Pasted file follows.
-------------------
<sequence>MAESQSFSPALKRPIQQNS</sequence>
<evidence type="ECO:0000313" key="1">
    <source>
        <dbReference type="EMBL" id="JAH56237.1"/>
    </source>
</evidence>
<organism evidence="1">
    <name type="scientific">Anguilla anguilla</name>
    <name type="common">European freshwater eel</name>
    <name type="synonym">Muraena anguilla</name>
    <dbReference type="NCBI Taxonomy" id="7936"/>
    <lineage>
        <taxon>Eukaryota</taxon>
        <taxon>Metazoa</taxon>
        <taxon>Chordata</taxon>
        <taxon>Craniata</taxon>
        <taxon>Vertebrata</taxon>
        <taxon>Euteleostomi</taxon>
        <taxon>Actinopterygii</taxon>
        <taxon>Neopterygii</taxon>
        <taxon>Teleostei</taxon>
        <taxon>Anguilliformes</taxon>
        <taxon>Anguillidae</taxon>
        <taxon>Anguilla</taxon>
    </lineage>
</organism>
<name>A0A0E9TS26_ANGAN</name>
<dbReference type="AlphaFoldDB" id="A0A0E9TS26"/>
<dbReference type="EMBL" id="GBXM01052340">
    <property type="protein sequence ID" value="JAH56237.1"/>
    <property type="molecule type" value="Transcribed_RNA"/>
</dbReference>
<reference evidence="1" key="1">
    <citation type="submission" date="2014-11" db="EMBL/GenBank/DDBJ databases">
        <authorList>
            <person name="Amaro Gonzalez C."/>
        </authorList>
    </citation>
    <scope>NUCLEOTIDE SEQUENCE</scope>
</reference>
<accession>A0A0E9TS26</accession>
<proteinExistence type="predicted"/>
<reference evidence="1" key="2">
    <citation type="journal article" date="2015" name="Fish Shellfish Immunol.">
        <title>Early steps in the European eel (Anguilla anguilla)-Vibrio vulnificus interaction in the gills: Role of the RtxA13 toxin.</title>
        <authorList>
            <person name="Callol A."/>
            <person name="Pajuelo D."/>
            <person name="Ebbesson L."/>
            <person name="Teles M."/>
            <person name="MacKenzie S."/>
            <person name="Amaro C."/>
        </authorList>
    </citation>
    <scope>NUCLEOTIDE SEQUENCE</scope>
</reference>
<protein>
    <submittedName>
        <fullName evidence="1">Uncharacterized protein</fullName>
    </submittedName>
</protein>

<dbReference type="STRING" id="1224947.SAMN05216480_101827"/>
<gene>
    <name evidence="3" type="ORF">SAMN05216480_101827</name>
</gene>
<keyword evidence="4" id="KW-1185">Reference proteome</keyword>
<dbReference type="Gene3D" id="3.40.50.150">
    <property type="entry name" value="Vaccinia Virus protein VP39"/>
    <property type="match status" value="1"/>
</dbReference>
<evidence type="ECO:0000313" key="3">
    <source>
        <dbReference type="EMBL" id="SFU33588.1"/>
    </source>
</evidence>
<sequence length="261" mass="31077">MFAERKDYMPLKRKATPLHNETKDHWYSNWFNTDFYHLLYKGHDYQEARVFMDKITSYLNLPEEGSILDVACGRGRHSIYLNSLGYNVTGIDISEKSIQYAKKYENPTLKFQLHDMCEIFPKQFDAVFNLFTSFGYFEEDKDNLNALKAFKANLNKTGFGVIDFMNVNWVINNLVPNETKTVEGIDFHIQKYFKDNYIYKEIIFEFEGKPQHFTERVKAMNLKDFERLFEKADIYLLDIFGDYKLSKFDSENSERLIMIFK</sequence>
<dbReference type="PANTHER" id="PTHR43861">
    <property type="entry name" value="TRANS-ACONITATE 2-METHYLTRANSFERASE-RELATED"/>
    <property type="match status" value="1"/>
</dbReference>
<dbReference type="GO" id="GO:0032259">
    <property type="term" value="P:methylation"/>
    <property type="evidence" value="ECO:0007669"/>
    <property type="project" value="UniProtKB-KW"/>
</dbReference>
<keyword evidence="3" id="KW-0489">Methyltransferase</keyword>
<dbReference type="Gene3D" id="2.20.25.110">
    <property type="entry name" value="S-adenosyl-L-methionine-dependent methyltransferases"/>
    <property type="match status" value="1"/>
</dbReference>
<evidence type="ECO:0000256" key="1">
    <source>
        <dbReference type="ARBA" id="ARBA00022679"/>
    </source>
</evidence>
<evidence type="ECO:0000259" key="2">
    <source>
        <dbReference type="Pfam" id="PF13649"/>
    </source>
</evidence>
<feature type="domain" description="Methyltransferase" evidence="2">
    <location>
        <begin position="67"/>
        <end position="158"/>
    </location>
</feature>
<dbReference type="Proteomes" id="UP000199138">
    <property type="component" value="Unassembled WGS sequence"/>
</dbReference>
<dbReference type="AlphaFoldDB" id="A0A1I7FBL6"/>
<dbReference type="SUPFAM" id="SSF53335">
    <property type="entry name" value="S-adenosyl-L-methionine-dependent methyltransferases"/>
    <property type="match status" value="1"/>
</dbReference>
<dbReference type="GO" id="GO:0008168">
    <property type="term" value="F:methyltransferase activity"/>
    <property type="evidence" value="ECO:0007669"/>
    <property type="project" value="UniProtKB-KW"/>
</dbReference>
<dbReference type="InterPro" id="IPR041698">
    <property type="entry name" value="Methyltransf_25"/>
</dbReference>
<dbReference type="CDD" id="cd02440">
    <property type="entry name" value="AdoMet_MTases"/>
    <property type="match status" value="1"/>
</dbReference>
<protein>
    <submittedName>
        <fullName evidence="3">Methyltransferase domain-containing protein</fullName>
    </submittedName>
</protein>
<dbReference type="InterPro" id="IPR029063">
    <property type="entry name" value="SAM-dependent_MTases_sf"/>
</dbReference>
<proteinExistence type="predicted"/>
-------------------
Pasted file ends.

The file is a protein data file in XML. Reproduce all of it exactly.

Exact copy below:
<sequence>MAESQSFSPALKRPIQQNS</sequence>
<evidence type="ECO:0000313" key="1">
    <source>
        <dbReference type="EMBL" id="JAH56237.1"/>
    </source>
</evidence>
<organism evidence="1">
    <name type="scientific">Anguilla anguilla</name>
    <name type="common">European freshwater eel</name>
    <name type="synonym">Muraena anguilla</name>
    <dbReference type="NCBI Taxonomy" id="7936"/>
    <lineage>
        <taxon>Eukaryota</taxon>
        <taxon>Metazoa</taxon>
        <taxon>Chordata</taxon>
        <taxon>Craniata</taxon>
        <taxon>Vertebrata</taxon>
        <taxon>Euteleostomi</taxon>
        <taxon>Actinopterygii</taxon>
        <taxon>Neopterygii</taxon>
        <taxon>Teleostei</taxon>
        <taxon>Anguilliformes</taxon>
        <taxon>Anguillidae</taxon>
        <taxon>Anguilla</taxon>
    </lineage>
</organism>
<name>A0A0E9TS26_ANGAN</name>
<dbReference type="AlphaFoldDB" id="A0A0E9TS26"/>
<dbReference type="EMBL" id="GBXM01052340">
    <property type="protein sequence ID" value="JAH56237.1"/>
    <property type="molecule type" value="Transcribed_RNA"/>
</dbReference>
<reference evidence="1" key="1">
    <citation type="submission" date="2014-11" db="EMBL/GenBank/DDBJ databases">
        <authorList>
            <person name="Amaro Gonzalez C."/>
        </authorList>
    </citation>
    <scope>NUCLEOTIDE SEQUENCE</scope>
</reference>
<accession>A0A0E9TS26</accession>
<proteinExistence type="predicted"/>
<reference evidence="1" key="2">
    <citation type="journal article" date="2015" name="Fish Shellfish Immunol.">
        <title>Early steps in the European eel (Anguilla anguilla)-Vibrio vulnificus interaction in the gills: Role of the RtxA13 toxin.</title>
        <authorList>
            <person name="Callol A."/>
            <person name="Pajuelo D."/>
            <person name="Ebbesson L."/>
            <person name="Teles M."/>
            <person name="MacKenzie S."/>
            <person name="Amaro C."/>
        </authorList>
    </citation>
    <scope>NUCLEOTIDE SEQUENCE</scope>
</reference>
<protein>
    <submittedName>
        <fullName evidence="1">Uncharacterized protein</fullName>
    </submittedName>
</protein>

<dbReference type="STRING" id="1224947.SAMN05216480_101827"/>
<gene>
    <name evidence="3" type="ORF">SAMN05216480_101827</name>
</gene>
<keyword evidence="4" id="KW-1185">Reference proteome</keyword>
<dbReference type="Gene3D" id="3.40.50.150">
    <property type="entry name" value="Vaccinia Virus protein VP39"/>
    <property type="match status" value="1"/>
</dbReference>
<evidence type="ECO:0000313" key="3">
    <source>
        <dbReference type="EMBL" id="SFU33588.1"/>
    </source>
</evidence>
<sequence length="261" mass="31077">MFAERKDYMPLKRKATPLHNETKDHWYSNWFNTDFYHLLYKGHDYQEARVFMDKITSYLNLPEEGSILDVACGRGRHSIYLNSLGYNVTGIDISEKSIQYAKKYENPTLKFQLHDMCEIFPKQFDAVFNLFTSFGYFEEDKDNLNALKAFKANLNKTGFGVIDFMNVNWVINNLVPNETKTVEGIDFHIQKYFKDNYIYKEIIFEFEGKPQHFTERVKAMNLKDFERLFEKADIYLLDIFGDYKLSKFDSENSERLIMIFK</sequence>
<dbReference type="PANTHER" id="PTHR43861">
    <property type="entry name" value="TRANS-ACONITATE 2-METHYLTRANSFERASE-RELATED"/>
    <property type="match status" value="1"/>
</dbReference>
<dbReference type="GO" id="GO:0032259">
    <property type="term" value="P:methylation"/>
    <property type="evidence" value="ECO:0007669"/>
    <property type="project" value="UniProtKB-KW"/>
</dbReference>
<keyword evidence="3" id="KW-0489">Methyltransferase</keyword>
<dbReference type="Gene3D" id="2.20.25.110">
    <property type="entry name" value="S-adenosyl-L-methionine-dependent methyltransferases"/>
    <property type="match status" value="1"/>
</dbReference>
<evidence type="ECO:0000256" key="1">
    <source>
        <dbReference type="ARBA" id="ARBA00022679"/>
    </source>
</evidence>
<evidence type="ECO:0000259" key="2">
    <source>
        <dbReference type="Pfam" id="PF13649"/>
    </source>
</evidence>
<feature type="domain" description="Methyltransferase" evidence="2">
    <location>
        <begin position="67"/>
        <end position="158"/>
    </location>
</feature>
<dbReference type="Proteomes" id="UP000199138">
    <property type="component" value="Unassembled WGS sequence"/>
</dbReference>
<dbReference type="AlphaFoldDB" id="A0A1I7FBL6"/>
<dbReference type="SUPFAM" id="SSF53335">
    <property type="entry name" value="S-adenosyl-L-methionine-dependent methyltransferases"/>
    <property type="match status" value="1"/>
</dbReference>
<dbReference type="GO" id="GO:0008168">
    <property type="term" value="F:methyltransferase activity"/>
    <property type="evidence" value="ECO:0007669"/>
    <property type="project" value="UniProtKB-KW"/>
</dbReference>
<dbReference type="InterPro" id="IPR041698">
    <property type="entry name" value="Methyltransf_25"/>
</dbReference>
<dbReference type="CDD" id="cd02440">
    <property type="entry name" value="AdoMet_MTases"/>
    <property type="match status" value="1"/>
</dbReference>
<protein>
    <submittedName>
        <fullName evidence="3">Methyltransferase domain-containing protein</fullName>
    </submittedName>
</protein>
<dbReference type="InterPro" id="IPR029063">
    <property type="entry name" value="SAM-dependent_MTases_sf"/>
</dbReference>
<proteinExistence type="predicted"/>